• Making weapons- to deter the rebels away
  • Religious services- religion became popular due to the new chapel

Attitudes and values:

  •  Religion- many people still held catholic beliefs and the new owners of the castle built a chapel fit for services.
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The Lancastrian period

The Lancastrian period: 1266 to the 1540's 

Purpose: Kenilworth castle has now changed to a royal residence 

Why it changed: to show off and become a palace of comfort and luxury

People involved:

  • Earls of Lancaster- the main owners of the castle
  • John of Gaunt- made many improvements to the castle

Main features:

  • Great hall
  • Kitchens
  • Royal apartments
  • Gaunts tower
  • Saintlowe tower
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The Lancastrian period

People found at the castle:

  • Chambermaids- cleaned the castle 
  • Jesters and musicians- entertained the guests staying at the castle
  • Cooks- prepared food for the feasts
  • Priests- lead religious services and mass

Activities in everyday life:

  • Painting- the renaissance period aspired people to take part in the arts
  • Entertainment- the castle was for impressing people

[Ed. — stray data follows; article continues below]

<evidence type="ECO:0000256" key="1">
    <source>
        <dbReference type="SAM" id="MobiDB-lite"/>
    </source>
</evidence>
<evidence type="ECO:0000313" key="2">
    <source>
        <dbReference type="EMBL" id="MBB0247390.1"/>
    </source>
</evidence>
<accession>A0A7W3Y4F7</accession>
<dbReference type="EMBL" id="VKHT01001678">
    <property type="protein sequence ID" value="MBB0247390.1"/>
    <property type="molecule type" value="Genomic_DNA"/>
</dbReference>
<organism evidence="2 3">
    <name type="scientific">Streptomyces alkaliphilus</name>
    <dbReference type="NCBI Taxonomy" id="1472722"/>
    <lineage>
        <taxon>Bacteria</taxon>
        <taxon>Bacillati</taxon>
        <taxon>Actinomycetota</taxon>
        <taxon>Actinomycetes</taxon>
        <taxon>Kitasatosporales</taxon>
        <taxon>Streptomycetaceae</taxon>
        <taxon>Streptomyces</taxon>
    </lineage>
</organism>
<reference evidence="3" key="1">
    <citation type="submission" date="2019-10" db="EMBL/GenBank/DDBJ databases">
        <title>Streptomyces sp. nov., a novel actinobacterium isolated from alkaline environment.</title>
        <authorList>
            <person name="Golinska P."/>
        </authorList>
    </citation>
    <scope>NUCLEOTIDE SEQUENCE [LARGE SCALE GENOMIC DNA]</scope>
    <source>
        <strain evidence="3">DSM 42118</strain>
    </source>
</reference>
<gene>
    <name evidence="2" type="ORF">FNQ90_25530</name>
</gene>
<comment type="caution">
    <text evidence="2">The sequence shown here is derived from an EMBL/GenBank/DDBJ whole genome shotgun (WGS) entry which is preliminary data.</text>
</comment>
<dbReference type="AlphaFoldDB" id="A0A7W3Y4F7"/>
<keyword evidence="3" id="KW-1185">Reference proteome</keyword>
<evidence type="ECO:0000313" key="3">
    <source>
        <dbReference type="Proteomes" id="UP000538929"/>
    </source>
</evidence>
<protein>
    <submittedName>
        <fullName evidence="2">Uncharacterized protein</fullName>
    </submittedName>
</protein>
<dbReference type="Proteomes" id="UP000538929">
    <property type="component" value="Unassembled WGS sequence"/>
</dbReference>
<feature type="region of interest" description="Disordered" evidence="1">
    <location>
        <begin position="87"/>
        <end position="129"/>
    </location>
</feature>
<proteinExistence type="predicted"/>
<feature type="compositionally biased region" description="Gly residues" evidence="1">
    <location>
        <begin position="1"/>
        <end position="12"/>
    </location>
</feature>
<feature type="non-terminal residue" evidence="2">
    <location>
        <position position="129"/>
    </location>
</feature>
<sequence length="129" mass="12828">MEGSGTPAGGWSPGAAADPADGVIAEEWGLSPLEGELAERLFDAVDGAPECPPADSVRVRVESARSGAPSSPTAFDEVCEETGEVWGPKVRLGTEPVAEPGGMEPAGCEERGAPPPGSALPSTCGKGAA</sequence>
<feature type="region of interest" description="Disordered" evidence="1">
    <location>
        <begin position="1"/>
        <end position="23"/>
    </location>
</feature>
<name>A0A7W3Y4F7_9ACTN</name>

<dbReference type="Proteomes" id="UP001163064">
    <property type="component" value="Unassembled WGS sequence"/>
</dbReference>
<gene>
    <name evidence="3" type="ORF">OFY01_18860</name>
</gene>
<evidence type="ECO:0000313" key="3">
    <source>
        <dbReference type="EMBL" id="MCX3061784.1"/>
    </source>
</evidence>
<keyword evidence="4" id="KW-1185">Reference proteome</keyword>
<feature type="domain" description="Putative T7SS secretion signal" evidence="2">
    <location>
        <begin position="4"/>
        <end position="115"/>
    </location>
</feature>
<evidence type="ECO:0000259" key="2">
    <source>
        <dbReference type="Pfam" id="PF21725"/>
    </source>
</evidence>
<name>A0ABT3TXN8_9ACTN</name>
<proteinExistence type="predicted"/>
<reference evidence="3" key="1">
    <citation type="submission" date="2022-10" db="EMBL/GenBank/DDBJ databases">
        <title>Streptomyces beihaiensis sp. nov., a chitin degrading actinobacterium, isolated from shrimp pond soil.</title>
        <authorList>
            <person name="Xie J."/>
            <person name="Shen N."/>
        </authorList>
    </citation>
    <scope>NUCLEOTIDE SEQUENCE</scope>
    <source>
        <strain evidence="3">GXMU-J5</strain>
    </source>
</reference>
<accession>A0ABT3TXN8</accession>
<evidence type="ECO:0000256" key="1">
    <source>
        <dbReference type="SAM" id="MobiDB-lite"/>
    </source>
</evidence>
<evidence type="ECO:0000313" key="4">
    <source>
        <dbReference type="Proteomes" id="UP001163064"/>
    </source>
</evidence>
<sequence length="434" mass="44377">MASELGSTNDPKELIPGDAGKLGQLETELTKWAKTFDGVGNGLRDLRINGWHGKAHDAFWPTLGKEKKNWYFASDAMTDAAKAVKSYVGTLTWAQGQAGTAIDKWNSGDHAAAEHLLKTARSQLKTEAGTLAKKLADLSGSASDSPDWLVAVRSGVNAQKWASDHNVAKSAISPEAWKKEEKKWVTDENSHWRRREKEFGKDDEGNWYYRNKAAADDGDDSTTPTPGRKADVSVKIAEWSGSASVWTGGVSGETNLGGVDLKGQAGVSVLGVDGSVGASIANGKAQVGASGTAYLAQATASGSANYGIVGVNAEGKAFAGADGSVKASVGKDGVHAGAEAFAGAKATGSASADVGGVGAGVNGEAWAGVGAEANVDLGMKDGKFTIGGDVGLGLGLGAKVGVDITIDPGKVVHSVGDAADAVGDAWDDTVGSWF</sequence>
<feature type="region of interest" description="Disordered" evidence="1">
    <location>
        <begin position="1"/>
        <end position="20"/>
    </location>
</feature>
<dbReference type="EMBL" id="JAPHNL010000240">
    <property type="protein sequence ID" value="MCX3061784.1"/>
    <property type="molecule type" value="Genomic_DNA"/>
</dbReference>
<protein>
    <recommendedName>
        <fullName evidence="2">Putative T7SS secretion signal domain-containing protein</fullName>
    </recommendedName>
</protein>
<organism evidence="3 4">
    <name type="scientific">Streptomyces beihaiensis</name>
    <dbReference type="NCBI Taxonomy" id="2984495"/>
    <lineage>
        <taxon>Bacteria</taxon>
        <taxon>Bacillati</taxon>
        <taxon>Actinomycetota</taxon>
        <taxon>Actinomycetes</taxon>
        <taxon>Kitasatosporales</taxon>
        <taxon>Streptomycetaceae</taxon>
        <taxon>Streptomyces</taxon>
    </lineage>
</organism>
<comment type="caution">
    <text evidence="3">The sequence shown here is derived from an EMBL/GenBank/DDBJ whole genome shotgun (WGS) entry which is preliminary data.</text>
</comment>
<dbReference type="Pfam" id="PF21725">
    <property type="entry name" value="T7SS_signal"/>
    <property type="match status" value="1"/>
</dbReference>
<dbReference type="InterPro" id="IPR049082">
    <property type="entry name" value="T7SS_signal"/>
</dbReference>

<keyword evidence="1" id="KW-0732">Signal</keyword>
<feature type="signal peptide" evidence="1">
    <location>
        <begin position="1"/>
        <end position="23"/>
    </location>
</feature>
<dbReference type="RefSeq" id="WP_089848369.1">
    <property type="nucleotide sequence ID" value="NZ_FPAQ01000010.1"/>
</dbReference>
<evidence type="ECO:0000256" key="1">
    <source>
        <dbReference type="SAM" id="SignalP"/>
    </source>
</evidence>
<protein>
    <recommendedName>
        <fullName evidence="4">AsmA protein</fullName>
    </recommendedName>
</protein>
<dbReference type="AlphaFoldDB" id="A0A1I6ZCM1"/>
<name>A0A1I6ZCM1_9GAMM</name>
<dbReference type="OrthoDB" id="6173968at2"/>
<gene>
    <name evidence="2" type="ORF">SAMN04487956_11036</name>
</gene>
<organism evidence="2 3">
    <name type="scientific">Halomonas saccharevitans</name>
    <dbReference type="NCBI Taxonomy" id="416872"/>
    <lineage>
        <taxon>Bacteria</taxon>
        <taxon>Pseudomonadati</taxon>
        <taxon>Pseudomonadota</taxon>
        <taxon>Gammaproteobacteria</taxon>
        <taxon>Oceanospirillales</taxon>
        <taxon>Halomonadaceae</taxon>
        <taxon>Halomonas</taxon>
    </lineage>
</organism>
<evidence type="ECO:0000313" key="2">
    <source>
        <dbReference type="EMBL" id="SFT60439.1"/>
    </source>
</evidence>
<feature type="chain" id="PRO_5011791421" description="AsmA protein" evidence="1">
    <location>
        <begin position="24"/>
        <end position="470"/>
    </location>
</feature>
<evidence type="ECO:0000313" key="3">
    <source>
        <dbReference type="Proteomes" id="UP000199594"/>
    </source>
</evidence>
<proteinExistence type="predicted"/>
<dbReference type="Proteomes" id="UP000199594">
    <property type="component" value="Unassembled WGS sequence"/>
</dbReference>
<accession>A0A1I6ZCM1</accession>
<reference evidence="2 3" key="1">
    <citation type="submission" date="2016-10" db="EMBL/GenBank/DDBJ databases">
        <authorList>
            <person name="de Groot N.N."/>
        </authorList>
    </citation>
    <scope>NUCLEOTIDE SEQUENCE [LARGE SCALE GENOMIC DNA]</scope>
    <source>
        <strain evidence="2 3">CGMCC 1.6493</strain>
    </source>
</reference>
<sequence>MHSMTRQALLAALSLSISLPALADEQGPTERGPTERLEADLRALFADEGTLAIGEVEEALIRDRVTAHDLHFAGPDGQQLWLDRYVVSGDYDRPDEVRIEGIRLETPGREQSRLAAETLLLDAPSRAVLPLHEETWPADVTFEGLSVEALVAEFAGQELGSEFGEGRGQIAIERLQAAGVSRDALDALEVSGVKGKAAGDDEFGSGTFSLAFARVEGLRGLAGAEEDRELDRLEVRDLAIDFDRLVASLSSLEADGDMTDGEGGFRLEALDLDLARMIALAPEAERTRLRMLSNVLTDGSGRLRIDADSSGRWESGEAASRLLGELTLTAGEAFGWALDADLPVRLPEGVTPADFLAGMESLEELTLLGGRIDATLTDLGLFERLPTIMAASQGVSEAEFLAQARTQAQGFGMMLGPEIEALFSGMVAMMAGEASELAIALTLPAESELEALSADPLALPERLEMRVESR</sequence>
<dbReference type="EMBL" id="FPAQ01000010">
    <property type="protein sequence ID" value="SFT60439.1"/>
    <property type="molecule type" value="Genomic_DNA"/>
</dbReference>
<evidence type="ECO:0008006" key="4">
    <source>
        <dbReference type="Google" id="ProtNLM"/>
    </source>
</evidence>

• Feasts- Kenilworth has exotic foods so put on feasts to impress guests

Attitudes and values:

  • Weath- money was becoming more of a status symbol
  • Religion- religion still played a big part in life
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The Elizabethan period

The Elizabethan period: 1547 to 1588

Purpose: to impress the Queen, a luxury castle

Why it changed: to accommodate for Elizabeth i, add comfort and luxury to the castle

People involved: 

  • Robert Dudley- granted the castle in 1564
  • Elizabeth i- the castle was mainly built to impress her

Main features:

  • Leicesters building
  • Leicesters gatehouse
  • Stables
  • Gardens
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The Elizabethan period

People found at the castle:

  • Marshals- looked after the stables and horses
  • Blacksmiths- made iron objects for the castle and for the horses
  • Spinners and weavers- made clothes for the members of the castle

Activities in everyday life:

  • Sports- sports became very popular in this time period
  • Music/ theatre- increase in arts due to people like William Shakespeare
  • Hunting- Queen Elizabeth I often went out hunting

Attitudes and values:

  • Patronage- the Queens method of giving out land and power
  • Love- Robert Dudley added features of the castle to win over Elizabeth
  • Marriage- many people were getting married
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The importance of Kenilworth locally and nationall

Kenilworths importance locally:

  • Royal progresses- her visits to the castle in 1566,1568,1572 and 1575 show how her progresses were held in the midlands and how it was an important part of her government.